Cheng Gao

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Doctoral Student

Cheng Gao is a doctoral student in strategy at Harvard Business School. His research interests are in entrepreneurial strategy, innovation, and non-market strategy in nascent industries. Before academia, Cheng was a management consultant at Oliver Wyman, where he worked on engagements in strategy, operations, and risk management for Fortune 500 clients and was co-captain of the Harvard recruiting team. Previously, Cheng was principal research assistant to a former U.S. deputy assistant secretary of state at CSIS, a non-partisan Washington policy think tank. Cheng graduated from Harvard College with high honors in economics and was a recipient of the Dunster Shield Award.

Publications

Working Papers

  1. Pivoting Isn't Enough: Principled Pragmatism and Strategic Reorientation in New Ventures

    Rory McDonald and Cheng Gao

    New technology ventures often experience deviations from their original plans that oblige them to reorient in pursuit of better fit between their evolving products and target customers. Yet research is largely silent on how entrepreneurs explain and justify their ventures in the wake of fundamental redirections in strategy. Since ventures attain legitimacy and resources based on original aims that constituencies find compelling, entrepreneurs’ initial claims are likely to complicate subsequent course corrections. To shed light on how ventures effectively manage strategic reorientations, we conducted an inductive, longitudinal field study of two startups in the “robo-advisor” sector. Despite similar initial profiles, parallel reorientations, and comparable end products, the startups’ fortunes diverged in a conspicuous way that is difficult to reconcile with prior research. We develop a theoretical model introducing principled pragmatism—a novel strategy process that enables entrepreneurs to make changes to their fledgling businesses while portraying faithfulness to enduring aims. Our framework suggests that technology ventures’ success depends not only on sensible redirections, but also on how entrepreneurs anticipate, communicate, and pace these changes to various external supporters. In other words, how they explain strategic reorientations may matter as much or more than the changes themselves. Successful entrepreneurs do not merely generate and test hypotheses, like scientists, to find viable product solutions; they also resemble adept politicians—convincingly justifying deviations from plan to diverse constituencies.

    Keywords: strategic reorientation; technology entrepreneurship; innovation; product development processes; organizational adaptation; qualitative methods (general); Technology; Organizational Change and Adaptation; Communication; Entrepreneurship; Alignment; Innovation and Invention; Product Development;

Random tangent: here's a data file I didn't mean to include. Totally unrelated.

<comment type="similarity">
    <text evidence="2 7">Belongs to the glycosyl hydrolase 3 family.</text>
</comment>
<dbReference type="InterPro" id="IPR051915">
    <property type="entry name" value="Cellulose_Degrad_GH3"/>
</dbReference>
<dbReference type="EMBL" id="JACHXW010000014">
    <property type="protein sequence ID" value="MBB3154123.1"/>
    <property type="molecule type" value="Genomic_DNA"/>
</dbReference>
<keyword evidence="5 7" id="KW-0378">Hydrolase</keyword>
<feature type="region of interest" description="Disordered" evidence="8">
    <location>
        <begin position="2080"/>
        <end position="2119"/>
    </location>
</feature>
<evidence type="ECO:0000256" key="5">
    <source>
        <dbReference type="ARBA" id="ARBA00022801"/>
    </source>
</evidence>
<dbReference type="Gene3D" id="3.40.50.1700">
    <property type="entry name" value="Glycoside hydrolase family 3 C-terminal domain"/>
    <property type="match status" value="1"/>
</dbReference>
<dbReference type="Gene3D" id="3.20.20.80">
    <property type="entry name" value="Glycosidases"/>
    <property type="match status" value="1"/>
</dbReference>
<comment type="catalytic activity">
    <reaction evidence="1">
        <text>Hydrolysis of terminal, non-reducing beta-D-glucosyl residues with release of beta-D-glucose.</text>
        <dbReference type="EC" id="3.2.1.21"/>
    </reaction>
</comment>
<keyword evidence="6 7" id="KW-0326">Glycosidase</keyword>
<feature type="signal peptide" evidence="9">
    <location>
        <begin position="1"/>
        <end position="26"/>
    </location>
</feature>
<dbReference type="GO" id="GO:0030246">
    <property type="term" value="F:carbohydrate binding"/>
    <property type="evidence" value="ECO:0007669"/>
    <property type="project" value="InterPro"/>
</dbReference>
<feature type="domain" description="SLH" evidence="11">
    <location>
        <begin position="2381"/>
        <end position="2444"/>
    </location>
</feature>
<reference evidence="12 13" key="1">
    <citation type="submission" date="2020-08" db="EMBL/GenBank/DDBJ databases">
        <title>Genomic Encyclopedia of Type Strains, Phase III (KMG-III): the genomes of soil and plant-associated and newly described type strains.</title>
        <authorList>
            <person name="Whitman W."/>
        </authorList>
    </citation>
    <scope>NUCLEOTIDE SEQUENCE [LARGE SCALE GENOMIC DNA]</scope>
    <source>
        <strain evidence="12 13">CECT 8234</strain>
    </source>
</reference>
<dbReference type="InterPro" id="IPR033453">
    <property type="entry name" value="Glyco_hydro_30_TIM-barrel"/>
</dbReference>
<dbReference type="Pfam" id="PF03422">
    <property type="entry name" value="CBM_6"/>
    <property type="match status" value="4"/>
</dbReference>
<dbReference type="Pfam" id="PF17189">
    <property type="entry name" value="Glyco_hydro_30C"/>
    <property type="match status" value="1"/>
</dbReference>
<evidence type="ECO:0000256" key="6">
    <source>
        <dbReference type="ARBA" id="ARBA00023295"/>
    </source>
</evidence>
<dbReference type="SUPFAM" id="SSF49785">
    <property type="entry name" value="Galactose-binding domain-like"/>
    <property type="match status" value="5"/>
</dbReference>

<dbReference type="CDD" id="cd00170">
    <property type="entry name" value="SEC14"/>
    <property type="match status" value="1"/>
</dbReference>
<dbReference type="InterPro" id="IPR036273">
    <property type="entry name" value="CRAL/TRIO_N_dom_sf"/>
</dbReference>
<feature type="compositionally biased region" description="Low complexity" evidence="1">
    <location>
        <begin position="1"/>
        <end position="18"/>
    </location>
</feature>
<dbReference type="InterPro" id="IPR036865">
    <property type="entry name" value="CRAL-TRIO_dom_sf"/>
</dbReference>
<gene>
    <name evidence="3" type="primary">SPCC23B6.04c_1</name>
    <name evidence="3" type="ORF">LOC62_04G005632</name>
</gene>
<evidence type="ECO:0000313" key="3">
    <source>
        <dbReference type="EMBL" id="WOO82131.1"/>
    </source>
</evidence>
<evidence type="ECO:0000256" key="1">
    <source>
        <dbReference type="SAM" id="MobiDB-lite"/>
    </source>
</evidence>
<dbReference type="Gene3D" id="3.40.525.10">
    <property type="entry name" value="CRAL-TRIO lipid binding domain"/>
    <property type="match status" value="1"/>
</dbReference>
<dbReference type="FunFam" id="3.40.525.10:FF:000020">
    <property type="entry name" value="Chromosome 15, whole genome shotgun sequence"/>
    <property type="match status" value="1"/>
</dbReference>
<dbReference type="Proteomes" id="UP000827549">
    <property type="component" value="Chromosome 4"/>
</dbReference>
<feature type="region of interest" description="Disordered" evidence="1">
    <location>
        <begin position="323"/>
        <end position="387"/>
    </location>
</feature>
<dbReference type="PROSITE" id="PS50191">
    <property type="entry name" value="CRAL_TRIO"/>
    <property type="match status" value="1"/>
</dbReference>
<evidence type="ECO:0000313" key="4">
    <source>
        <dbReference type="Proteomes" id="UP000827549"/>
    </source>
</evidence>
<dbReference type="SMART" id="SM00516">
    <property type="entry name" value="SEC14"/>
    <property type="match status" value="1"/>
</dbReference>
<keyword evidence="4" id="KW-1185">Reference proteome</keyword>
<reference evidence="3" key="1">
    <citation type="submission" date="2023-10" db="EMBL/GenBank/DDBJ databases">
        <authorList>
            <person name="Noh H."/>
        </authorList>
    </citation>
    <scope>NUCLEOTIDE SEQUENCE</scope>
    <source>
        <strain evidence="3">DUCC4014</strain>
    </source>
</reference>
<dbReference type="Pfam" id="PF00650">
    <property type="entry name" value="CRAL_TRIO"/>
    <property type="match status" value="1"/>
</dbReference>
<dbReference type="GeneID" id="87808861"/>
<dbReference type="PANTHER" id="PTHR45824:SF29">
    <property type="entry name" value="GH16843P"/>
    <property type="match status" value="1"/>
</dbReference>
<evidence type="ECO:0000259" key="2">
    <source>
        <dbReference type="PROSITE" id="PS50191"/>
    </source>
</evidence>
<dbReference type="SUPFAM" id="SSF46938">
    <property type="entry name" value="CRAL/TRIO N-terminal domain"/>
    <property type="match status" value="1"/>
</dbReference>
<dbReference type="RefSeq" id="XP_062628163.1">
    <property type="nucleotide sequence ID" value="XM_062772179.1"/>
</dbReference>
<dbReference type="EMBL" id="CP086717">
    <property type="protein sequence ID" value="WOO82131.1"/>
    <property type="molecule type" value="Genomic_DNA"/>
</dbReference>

Citation:

    McDonald, Rory, and Cheng Gao. "Pivoting Isn't Enough: Principled Pragmatism and Strategic Reorientation in New Ventures." Harvard Business School Working Paper, No. 17-031, October 2016. View Details
  2. Competition as Strategic Interaction

    Kathleen Eisenhardt, Rory McDonald and Cheng Gao

    Strategic interaction has been a topic of scholarly inquiry dating back to the 1960s. Drawing on several seminal examples, we explore the nature of the concept, comparing it to other forms of competition in strategy and organizations. Next, we organize and review the findings of three ostensibly separate theoretical perspectives that have arisen from game theory, competitive dynamics, and institutional theory—each with its own assumptions, constructs, methods, and findings—and we identify core insights about how firms compete against one another in established markets. Based on our evaluation, we argue that a promising research opportunity for strategy lies in exploring how firms strategically interact in new markets and which moves are most effective in these contexts.

    Keywords: competitive strategy; strategic interaction; competitive moves; institutional contestation; new markets; Research; Competitive Strategy; Emerging Markets;

    Citation:

    Eisenhardt, Kathleen, Rory McDonald, and Cheng Gao. "Competition as Strategic Interaction." Harvard Business School Working Paper, No. 15-067, February 2015. View Details

Cases and Teaching Materials

  1. HomeAway: Organizing the Vacation Rental Industry

    Rory McDonald, Feng Zhu and Cheng Gao

    In less than 10 years, cofounders Brian Sharples and Carl Shepherd had transformed HomeAway from just another Internet startup into the world's leading vacation-rental marketplace—a global online platform that links customers seeking vacation-home rentals to the property owners and managers who supply them. The case traces HomeAway's founding and acquisition-led growth, its 2011 IPO, and the core elements of its subscription-based business model. By 2014, incumbent travel giants like TripAdvisor and high-profile startups like Airbnb had begun to enter the vacation-rental sector. To stay ahead, HomeAway initiated a pilot cross-platform collaboration to list some of its properties on Expedia's site. More momentously, Sharples was also weighing a new commission-based revenue model that promised to attract a broader array of property listings but at the risk of undermining HomeAway's existing business.

    Keywords: strategy; innovation; entrepreneurship; technology; Acquisitions; operations management; Technology Platform; Acquisition;

    Citation:

    McDonald, Rory, Feng Zhu, and Cheng Gao. "HomeAway: Organizing the Vacation Rental Industry." Harvard Business School Case 615-036, December 2014. View Details

        Area of Study

        • Strategy